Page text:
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Sheffield students launch campaign calling for Vice-Chancellor to resign

A series of emails tracking the whereabouts of a student campaigner have cast doubt on claims made by Sheffield Hallam University in a Freedom of Information response.

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Gary Butterfield on Unsplash.

Students at Sheffield Hallam University (SHU) have launched a campaign calling for the university's Vice-Chancellor to resign.

The #DivorceChris campaign calls itself "a grassroots student campaign to democratise Sheffield Hallam by removing the current management and the Vice-Chancellor, Chris Husbands."

They say students have been let down by senior management on issues including the handling of sexual harassment incidents and the tracking of students on social media by the university.

In October, we revealed that SHU generated 190 pages of records on the social media activity and whereabouts of Zac Larkham, a student rent strike organiser.

This week the Daily Express published a story based on a Freedom of Information (FOI) request journalist Emily Braeger sent to the university asking whether they monitor student activity online.

SHU told Now Then that their response to the Express's FOI request stated that "the University does not monitor individual students’ social media accounts nor undertake social media intelligence gathering" and that “the University may check social media accounts to verify information... but this would be determined on a case by case basis.”

But emails revealed by Larkham, themselves obtained through a transparency request, show senior staff advising colleagues to read his Twitter feed and download a copy of his tweets "as this could be useful evidence" relating to his involvement in the rent strike campaign.

Larkham told Now Then he plans to take Hallam's response to the Information Commissioner's Office, which oversees Freedom of Information rules.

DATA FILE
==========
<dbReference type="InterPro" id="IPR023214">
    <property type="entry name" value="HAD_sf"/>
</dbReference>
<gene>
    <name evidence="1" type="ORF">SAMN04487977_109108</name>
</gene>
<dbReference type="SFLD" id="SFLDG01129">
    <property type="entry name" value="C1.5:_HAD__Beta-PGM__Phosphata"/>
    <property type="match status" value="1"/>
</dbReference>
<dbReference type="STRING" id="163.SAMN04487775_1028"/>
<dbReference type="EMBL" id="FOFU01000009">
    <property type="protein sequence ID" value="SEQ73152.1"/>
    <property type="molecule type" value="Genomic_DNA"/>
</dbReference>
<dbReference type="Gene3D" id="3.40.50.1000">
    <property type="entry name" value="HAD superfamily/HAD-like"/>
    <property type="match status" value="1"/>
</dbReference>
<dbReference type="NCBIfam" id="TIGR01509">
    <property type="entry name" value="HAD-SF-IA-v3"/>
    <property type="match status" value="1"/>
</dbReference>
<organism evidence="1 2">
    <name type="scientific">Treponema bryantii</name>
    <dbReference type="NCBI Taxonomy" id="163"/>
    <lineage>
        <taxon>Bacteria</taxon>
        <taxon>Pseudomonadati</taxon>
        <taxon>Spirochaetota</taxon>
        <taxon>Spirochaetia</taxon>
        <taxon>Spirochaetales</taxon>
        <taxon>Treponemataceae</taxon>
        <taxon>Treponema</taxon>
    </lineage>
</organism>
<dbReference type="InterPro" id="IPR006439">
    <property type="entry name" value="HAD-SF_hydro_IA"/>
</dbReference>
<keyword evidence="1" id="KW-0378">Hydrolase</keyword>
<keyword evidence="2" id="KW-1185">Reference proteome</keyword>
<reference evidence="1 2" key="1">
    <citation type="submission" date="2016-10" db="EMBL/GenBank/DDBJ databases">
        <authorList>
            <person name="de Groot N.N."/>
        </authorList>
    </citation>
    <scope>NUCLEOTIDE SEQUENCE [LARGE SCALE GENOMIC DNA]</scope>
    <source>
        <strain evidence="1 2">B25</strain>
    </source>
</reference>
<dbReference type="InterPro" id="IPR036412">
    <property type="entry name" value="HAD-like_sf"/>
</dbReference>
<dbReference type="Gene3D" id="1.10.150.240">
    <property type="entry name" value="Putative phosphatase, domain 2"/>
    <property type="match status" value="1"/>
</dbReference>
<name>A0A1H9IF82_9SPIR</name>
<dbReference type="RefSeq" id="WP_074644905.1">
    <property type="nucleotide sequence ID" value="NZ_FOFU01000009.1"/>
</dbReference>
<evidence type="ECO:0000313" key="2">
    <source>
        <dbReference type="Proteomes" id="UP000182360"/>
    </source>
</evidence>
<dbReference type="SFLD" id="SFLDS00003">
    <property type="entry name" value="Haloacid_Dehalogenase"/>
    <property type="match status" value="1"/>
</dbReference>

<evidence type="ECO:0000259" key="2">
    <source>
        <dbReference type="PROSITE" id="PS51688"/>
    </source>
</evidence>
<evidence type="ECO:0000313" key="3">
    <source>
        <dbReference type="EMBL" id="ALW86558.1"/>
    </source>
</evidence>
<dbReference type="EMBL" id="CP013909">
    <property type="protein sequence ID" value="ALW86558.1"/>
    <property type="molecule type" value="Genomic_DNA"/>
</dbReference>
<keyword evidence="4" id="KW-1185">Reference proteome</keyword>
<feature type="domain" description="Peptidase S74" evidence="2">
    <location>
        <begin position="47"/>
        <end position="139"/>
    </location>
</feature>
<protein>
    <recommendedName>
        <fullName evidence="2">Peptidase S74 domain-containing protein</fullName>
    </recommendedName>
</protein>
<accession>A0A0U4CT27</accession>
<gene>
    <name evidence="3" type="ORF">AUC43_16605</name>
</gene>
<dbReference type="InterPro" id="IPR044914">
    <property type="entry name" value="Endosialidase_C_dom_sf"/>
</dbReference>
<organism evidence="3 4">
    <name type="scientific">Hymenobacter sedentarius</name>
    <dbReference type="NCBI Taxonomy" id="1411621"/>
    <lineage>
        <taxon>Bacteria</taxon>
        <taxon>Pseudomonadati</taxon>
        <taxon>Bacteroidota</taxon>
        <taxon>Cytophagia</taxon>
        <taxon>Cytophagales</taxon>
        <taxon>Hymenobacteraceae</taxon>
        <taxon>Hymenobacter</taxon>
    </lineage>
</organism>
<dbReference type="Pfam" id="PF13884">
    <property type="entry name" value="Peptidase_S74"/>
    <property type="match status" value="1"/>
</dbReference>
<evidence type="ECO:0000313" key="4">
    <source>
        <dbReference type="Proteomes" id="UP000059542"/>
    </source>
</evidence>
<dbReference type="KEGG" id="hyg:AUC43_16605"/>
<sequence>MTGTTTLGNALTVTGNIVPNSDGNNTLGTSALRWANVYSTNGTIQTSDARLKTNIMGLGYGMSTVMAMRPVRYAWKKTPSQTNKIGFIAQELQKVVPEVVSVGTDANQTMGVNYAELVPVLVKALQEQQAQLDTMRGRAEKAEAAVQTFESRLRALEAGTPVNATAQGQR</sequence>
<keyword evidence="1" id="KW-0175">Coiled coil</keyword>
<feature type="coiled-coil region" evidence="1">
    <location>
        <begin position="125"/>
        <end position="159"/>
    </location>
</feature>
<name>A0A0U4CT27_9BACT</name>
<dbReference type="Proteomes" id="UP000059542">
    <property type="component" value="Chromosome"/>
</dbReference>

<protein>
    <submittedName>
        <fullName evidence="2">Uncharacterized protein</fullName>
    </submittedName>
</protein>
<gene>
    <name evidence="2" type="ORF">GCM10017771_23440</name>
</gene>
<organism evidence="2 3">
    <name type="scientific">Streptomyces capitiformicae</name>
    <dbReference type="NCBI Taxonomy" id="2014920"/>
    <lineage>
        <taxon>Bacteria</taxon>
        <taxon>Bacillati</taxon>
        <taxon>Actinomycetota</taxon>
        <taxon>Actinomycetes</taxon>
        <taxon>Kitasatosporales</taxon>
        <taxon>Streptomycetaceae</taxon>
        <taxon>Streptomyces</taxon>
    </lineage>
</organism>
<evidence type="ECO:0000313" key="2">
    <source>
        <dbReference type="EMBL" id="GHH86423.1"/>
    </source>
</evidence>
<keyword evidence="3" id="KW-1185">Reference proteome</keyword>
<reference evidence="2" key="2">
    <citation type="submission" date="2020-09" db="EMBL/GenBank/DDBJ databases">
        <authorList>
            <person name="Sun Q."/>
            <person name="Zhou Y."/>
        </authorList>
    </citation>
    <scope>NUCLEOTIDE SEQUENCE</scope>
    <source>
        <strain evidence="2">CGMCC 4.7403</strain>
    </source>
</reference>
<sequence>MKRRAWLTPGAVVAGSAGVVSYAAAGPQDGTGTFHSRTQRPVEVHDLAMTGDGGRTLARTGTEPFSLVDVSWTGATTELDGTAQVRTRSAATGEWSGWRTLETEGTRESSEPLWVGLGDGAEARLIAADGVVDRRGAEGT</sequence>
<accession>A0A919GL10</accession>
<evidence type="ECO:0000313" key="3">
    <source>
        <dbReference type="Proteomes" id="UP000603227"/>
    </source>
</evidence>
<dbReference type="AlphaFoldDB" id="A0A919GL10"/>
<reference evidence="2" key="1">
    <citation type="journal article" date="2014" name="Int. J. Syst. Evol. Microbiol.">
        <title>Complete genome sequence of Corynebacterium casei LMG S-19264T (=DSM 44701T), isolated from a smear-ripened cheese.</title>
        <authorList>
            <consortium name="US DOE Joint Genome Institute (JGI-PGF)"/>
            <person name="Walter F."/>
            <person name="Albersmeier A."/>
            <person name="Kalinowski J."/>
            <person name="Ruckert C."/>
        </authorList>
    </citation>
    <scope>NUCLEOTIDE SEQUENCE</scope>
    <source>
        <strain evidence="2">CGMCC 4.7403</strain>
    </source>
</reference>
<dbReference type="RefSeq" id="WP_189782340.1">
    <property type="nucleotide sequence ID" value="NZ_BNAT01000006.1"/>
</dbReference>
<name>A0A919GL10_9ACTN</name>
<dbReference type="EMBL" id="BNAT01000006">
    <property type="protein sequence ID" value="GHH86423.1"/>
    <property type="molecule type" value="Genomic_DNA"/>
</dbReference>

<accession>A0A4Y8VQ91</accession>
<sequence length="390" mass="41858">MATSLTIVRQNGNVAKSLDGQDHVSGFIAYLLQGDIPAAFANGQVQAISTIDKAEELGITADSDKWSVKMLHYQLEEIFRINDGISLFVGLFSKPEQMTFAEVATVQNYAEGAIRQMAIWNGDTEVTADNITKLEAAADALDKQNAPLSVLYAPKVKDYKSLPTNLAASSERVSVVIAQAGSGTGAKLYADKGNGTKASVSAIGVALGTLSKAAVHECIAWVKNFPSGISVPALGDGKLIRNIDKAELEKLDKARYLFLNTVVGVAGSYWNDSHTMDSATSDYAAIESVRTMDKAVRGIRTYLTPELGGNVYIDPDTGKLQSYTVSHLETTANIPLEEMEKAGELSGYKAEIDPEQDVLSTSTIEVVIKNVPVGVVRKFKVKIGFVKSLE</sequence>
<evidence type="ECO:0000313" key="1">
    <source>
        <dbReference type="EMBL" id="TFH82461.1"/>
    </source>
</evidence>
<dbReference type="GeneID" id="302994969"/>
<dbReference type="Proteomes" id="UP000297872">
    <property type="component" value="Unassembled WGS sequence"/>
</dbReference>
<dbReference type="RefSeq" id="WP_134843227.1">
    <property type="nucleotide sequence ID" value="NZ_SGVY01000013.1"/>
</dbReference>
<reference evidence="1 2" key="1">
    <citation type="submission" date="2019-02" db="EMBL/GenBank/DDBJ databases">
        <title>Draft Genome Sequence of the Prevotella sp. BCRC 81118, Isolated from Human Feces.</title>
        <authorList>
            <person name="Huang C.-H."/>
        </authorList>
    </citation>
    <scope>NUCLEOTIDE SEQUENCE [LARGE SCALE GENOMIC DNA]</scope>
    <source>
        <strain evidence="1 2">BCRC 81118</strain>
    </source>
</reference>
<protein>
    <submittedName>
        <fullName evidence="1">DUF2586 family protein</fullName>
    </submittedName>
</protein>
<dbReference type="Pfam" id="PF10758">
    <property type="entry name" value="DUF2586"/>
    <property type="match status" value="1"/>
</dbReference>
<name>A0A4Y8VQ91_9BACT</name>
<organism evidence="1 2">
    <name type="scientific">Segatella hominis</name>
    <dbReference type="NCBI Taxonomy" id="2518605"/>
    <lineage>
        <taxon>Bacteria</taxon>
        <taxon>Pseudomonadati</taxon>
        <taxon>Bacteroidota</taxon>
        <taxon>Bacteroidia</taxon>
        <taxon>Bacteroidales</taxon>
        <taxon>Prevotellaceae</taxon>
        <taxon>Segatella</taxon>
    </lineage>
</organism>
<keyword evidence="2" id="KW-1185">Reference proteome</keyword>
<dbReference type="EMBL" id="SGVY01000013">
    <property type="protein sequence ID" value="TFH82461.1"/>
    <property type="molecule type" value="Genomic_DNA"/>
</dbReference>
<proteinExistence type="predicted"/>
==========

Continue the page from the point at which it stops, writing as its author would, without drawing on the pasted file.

As well as the dispute over the surveillance of students online, the #DivorceChris campaign have also called for a pay cap and the democratisation of the university.

Campaigners want to see the university's senior management replaced by representatives voted for by staff and students, who they say should also elect one-third of the university's Board of Governors each.

They've also called for senior staff pay to be capped at a maximum 5:1 ratio with the lowest paid worker.

In 2020 the Vice-Chancellor earned £257,000, while according to Hallam UCU the lowest paid full-time staff at the university earn around £19,047.60 – a pay ratio of more than 13:1.

"University managers simply don’t deserve all that money – they’re too far removed from the everyday struggles of students and staff who are seeing courses cut back and the services they really need ignored," a spokesperson for the #DivorceChris campaign said.

"It’s especially frustrating when staff have seen wages stagnate or even a real terms pay cut – at other universities some have even been homeless while teaching. It’s really difficult to see how they can justify earning so much more than everyone else and the pay ratio aims to tackle that issue."

The spokesperson said that universities "shouldn’t be businesses and they shouldn’t be run so a few people at the top can cash in whilst everyone else suffers."

The campaign have already launched a petition to support their demands, as well as social media accounts. SHU declined to comment on calls for the Vice-Chancellor to resign.

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